There is now much exuberance in the United States about “100 years of energy independence” as we become “the Saudi Arabia of the next century.” One might take a speech of President Obama’s two years ago to be an eloquent death-knell for the species. He proclaimed with pride, to ample applause, that “Now, under my administration, America is producing more oil today than at any time in the last eight years. That’s important to know. Over the last three years, I’ve directed my administration to open up millions of acres for gas and oil exploration across 23 different states. We’re opening up more than 75 percent of our potential oil resources offshore. We’ve quadrupled the number of operating rigs to a record high. We’ve added enough new oil and gas pipeline to encircle the Earth and then some.”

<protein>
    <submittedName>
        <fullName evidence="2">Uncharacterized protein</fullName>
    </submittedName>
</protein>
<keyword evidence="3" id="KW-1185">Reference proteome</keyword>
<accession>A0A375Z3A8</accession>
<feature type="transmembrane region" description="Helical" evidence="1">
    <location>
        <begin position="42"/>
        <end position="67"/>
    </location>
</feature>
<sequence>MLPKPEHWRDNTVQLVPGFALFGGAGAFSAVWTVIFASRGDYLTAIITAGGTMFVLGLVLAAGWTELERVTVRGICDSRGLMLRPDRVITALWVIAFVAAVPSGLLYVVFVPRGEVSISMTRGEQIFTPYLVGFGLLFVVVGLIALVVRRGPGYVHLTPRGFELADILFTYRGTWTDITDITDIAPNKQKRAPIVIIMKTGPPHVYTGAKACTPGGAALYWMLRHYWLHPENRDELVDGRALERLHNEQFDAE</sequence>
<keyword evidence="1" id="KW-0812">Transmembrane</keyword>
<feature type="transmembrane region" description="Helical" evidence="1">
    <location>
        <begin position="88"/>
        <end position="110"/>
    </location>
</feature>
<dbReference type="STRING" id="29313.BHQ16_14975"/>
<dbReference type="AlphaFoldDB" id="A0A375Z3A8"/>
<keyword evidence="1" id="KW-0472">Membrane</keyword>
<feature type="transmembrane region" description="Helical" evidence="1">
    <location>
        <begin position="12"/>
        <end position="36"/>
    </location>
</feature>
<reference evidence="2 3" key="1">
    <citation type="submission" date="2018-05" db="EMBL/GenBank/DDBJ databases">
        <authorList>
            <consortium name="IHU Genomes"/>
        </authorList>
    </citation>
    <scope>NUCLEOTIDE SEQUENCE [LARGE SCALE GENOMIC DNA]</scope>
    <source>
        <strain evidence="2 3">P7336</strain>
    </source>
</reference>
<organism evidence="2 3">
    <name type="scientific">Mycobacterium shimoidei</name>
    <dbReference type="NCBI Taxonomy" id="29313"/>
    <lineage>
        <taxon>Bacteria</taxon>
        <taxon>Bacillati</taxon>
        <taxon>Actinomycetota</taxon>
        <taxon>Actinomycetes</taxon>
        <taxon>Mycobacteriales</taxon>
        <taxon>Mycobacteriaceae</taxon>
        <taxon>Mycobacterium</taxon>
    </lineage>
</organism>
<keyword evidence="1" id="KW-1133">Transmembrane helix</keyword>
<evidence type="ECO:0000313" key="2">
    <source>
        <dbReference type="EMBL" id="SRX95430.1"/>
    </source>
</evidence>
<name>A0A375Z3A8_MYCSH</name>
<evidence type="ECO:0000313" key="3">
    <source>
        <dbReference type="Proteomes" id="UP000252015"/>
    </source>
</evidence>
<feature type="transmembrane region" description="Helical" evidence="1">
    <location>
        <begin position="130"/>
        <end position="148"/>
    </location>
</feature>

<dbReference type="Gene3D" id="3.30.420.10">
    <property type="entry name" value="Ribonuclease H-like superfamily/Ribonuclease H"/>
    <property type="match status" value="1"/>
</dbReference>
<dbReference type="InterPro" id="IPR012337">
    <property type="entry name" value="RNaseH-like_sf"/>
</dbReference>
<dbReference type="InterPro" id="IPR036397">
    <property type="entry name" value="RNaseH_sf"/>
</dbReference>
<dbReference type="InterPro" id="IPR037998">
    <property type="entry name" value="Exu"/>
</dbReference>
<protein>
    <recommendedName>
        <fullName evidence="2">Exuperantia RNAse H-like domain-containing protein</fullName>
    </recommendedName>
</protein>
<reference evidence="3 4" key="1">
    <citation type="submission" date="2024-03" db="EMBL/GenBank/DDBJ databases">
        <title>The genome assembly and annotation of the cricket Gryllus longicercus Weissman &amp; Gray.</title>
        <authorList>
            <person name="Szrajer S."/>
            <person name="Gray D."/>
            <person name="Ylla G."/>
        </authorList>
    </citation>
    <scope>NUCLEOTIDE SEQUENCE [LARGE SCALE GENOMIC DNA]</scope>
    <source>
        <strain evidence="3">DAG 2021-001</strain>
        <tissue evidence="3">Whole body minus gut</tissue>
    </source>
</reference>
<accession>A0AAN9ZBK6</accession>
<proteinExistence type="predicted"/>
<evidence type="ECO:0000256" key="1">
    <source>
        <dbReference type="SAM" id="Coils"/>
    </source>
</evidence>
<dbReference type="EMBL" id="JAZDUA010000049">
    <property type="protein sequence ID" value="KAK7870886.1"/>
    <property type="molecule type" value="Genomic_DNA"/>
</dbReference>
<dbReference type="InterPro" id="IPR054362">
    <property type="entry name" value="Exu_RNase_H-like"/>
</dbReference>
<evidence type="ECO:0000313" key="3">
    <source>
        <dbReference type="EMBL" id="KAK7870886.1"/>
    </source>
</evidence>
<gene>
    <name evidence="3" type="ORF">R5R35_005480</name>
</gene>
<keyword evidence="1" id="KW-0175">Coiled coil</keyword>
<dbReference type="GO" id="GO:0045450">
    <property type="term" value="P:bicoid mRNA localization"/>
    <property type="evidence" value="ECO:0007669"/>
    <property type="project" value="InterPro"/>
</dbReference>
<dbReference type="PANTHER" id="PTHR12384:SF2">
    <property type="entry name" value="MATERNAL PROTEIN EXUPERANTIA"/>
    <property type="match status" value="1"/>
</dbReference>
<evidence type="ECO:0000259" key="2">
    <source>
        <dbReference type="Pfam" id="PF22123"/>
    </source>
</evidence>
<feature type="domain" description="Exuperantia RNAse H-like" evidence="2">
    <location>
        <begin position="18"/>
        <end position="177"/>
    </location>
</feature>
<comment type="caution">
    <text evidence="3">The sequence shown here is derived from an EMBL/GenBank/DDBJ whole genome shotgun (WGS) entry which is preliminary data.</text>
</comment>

The applause tells us something important about our social and moral malaise. The President was speaking in Cushing Oklahoma, an “oil town” as he announced in greeting his appreciative audience—in fact the oil town, described as “the most significant trading hub for crude oil in North America.” And industry profits are sure to be secured as “producing more oil and gas here at home” will continue to be “a critical part” of energy strategy, as the President promised.

A few days ago the New York Times had an energy supplement, 8 pages of mostly euphoria about the bright future for the US, poised to be the world’s greatest producer of fossil fuels. Missing is any reflection of what kind of world we are exuberantly creating. One might recall Orwell’s observations in his (unpublished) introduction to Animal Farm on how in free England, unpopular ideas can be suppressed without the use of force, not least because immersion in the elite culture instills the understanding that there are certain things “it wouldn’t do to say”—or even to think.